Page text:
More consumers may be turning to preparers because of a 2005 change in bankruptcy laws that, Brunstad said, made bankruptcy filings for individuals more complicated and more expensive.
"A lot of people can't afford now to hire a lawyer," he said.
Law firms, meanwhile, thank their lucky stars for the people who can afford to hire bankruptcy lawyers. At some firms, the boom in bankruptcy work will compensate for a slowdown in other areas, such as mortgages.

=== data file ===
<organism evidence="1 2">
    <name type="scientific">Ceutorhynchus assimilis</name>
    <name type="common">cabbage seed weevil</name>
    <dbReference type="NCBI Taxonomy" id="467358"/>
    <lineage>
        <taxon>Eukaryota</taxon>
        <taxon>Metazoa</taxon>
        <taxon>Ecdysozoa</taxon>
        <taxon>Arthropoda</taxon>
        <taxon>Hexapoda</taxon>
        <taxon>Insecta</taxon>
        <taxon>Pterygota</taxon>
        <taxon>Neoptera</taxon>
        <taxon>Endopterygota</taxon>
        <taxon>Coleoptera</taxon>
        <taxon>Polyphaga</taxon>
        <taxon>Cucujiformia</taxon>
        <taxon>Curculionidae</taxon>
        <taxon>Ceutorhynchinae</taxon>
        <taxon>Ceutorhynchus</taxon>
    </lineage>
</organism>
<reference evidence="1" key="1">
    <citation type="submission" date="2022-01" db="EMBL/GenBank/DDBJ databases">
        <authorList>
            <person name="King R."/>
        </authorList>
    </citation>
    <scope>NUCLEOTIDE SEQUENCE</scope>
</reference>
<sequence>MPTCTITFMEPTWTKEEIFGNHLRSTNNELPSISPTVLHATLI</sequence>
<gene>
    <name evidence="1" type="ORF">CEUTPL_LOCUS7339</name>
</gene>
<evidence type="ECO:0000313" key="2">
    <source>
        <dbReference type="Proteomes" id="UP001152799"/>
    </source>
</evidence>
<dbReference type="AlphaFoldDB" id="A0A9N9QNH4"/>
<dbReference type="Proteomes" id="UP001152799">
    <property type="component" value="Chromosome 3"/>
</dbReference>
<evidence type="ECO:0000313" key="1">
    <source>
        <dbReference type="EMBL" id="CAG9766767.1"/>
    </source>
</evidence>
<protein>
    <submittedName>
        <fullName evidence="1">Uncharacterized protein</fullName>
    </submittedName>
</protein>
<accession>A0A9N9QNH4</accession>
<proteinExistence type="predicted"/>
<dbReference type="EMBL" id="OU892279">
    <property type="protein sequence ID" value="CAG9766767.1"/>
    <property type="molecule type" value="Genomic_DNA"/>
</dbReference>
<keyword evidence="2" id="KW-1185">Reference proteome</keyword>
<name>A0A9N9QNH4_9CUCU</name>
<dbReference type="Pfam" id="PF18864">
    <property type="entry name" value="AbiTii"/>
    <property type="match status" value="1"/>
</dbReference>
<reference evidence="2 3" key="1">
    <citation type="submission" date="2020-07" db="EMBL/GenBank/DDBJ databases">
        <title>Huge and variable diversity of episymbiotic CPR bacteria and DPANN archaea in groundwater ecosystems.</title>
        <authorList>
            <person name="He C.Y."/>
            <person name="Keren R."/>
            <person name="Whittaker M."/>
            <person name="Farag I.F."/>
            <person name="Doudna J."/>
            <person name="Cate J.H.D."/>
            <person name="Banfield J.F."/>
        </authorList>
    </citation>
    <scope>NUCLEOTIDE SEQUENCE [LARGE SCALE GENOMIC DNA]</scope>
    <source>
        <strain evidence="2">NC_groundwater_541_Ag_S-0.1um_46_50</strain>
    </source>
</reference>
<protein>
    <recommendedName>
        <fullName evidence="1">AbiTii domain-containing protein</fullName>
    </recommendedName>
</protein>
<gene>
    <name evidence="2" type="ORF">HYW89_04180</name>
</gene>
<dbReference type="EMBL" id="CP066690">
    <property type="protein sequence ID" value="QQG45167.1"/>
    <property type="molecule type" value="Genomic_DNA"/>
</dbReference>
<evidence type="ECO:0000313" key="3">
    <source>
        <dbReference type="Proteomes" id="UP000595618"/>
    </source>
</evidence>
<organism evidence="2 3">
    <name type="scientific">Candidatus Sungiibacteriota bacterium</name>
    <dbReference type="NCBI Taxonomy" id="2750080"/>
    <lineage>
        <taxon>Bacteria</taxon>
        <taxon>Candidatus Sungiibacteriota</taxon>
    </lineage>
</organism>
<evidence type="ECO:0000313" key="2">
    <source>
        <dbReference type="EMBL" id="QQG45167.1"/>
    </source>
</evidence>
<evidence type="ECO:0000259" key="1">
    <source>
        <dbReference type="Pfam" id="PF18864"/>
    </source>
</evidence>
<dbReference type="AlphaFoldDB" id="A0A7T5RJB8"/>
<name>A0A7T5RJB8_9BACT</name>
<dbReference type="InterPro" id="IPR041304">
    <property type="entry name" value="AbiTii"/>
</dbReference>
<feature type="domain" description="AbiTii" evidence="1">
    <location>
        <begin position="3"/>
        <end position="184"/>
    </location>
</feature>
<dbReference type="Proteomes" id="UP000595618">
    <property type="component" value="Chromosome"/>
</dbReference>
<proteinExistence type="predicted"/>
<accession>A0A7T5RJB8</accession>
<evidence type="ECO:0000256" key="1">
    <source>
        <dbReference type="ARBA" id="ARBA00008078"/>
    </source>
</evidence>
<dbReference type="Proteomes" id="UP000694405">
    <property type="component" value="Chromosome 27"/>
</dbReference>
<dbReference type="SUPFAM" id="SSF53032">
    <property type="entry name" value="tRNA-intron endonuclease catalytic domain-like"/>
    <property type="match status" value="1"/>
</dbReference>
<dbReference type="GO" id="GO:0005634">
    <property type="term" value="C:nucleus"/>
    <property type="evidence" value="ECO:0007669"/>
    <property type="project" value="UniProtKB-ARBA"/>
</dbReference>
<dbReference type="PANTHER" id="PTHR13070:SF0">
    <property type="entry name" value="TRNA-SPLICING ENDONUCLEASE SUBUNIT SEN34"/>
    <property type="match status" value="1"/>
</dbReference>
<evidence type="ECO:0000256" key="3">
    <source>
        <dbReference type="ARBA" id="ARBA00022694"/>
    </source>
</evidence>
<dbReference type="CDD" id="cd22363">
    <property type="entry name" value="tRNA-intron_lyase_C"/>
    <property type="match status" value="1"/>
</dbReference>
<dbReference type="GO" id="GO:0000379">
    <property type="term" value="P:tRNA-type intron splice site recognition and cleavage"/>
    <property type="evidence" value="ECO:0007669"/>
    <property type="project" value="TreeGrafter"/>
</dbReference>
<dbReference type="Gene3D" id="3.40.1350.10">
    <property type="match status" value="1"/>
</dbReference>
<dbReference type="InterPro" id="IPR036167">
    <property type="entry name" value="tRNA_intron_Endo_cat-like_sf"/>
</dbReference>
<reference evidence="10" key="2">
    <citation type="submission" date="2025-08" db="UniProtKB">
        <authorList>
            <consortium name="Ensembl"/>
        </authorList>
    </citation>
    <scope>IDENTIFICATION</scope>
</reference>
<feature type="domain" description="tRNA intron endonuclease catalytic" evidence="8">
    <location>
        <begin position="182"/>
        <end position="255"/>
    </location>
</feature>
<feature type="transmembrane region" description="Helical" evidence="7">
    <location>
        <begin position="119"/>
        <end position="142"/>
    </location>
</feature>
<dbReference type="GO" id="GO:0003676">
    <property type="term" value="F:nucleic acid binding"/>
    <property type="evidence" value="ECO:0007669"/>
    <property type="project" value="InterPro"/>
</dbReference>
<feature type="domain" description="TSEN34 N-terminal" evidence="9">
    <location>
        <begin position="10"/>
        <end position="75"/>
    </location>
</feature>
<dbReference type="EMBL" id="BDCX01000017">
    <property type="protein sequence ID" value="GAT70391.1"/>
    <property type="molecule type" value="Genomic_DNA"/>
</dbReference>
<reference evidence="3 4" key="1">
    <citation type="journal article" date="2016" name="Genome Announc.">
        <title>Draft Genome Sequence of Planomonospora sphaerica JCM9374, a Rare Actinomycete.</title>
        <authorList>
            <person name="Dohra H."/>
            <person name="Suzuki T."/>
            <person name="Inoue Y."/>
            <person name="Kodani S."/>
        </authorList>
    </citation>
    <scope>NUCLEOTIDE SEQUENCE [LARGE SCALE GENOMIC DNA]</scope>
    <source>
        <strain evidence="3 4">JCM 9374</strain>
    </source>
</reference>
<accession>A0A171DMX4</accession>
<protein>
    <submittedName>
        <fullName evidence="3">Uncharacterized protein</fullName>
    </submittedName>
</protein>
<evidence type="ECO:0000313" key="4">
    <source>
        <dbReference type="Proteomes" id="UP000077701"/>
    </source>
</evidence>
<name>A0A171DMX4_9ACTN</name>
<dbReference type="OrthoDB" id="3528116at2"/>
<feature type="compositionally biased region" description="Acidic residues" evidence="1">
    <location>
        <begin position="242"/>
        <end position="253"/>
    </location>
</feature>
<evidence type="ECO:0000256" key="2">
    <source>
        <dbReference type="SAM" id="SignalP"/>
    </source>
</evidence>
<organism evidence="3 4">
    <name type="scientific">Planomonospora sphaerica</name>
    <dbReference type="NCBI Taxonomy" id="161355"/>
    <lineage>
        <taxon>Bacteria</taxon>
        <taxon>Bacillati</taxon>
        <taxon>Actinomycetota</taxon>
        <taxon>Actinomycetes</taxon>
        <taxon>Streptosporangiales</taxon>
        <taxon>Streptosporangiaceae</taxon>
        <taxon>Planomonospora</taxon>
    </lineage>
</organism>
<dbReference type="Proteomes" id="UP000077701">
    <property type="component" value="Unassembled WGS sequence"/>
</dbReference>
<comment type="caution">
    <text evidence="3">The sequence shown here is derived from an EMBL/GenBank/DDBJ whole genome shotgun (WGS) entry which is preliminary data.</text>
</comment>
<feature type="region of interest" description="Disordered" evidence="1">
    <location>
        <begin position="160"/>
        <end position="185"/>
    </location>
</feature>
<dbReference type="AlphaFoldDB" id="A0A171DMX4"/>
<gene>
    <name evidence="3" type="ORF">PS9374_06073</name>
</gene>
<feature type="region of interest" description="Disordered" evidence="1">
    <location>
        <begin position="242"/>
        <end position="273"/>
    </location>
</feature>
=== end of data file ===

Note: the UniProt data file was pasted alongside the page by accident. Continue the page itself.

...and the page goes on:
With the faltering economy has come a weak dollar -- and for some industries, that's just fine.
With American goods now cheaper around the world, the U.S. technology sector is reaping the rewards through its exports, said Nariman Behravesh, chief economist for Global Insight, a Massachusetts forecasting company.
In the meantime, investors, wary of the volatile stock market, have been putting their cash into such commodities as oil and food, which, in turn, has helped prompt job creation in agriculture and parts of the energy sector, Behravesh said.
"Any business or anybody working in those industries," he said, "should be feeling reasonably good at this point."